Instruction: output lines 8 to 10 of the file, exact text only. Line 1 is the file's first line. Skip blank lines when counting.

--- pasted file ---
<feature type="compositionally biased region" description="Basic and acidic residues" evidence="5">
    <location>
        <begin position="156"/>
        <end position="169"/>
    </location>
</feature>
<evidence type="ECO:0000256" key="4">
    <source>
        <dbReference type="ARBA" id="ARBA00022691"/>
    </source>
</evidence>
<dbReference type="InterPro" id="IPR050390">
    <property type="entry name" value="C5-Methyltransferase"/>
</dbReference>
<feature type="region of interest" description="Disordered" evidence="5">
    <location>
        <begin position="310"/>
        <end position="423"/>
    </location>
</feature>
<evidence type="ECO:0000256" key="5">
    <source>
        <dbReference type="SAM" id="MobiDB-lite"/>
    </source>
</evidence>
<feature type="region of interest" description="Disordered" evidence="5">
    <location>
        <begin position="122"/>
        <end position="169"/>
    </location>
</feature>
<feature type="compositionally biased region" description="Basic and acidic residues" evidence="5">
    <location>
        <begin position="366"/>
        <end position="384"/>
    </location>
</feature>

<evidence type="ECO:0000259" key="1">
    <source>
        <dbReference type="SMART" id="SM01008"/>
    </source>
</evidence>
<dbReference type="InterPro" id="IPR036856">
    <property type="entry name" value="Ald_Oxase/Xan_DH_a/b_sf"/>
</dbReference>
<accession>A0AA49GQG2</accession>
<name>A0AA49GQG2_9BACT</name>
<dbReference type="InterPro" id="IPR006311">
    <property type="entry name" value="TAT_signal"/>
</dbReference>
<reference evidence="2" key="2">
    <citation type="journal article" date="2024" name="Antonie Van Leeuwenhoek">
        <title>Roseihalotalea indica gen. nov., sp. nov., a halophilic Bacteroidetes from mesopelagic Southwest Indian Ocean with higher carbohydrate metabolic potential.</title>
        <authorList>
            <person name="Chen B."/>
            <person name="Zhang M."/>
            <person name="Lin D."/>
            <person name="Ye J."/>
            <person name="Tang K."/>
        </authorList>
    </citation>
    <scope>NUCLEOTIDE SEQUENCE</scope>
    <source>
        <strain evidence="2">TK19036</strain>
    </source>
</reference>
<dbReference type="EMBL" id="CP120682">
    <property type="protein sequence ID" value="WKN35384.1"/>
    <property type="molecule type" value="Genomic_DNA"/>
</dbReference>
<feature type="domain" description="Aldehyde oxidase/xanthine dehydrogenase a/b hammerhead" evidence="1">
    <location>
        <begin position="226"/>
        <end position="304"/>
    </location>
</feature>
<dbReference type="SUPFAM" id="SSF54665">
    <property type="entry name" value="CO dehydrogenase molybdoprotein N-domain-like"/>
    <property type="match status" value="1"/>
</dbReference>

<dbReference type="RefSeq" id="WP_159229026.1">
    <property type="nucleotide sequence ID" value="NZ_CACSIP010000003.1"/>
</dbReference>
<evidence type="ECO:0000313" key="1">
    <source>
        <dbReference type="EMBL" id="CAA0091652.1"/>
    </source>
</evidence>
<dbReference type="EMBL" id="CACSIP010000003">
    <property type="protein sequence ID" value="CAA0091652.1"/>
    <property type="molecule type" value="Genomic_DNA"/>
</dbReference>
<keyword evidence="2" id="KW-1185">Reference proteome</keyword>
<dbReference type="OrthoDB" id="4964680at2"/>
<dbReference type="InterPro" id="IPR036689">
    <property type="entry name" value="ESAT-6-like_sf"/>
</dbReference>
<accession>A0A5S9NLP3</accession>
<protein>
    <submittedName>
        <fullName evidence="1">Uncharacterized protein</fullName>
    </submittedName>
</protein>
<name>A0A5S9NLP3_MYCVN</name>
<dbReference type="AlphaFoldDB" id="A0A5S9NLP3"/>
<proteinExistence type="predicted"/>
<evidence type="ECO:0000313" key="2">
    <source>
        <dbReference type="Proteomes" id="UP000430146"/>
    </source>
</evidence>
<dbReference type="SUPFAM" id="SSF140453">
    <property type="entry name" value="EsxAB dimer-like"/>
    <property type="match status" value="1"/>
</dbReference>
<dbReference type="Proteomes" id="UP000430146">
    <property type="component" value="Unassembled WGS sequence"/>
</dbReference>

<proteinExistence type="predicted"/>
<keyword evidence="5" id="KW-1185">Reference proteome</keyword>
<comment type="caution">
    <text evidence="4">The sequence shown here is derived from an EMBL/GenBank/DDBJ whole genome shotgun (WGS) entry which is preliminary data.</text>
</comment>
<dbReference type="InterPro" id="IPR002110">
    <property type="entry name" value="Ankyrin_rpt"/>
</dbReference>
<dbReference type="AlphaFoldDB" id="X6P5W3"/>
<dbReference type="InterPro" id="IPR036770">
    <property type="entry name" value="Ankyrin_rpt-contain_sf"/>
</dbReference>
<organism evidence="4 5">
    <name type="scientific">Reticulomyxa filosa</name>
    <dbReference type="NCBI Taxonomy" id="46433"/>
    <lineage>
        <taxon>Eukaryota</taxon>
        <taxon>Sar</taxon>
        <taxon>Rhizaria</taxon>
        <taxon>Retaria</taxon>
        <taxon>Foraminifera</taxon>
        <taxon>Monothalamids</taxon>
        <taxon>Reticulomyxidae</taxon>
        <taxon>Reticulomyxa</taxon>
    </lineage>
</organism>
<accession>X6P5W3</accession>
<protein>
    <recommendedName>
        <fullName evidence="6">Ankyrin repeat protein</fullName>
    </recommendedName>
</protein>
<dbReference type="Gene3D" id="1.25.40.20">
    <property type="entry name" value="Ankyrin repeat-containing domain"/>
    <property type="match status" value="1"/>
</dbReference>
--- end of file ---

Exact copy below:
    <source>
        <dbReference type="ARBA" id="ARBA00022691"/>
    </source>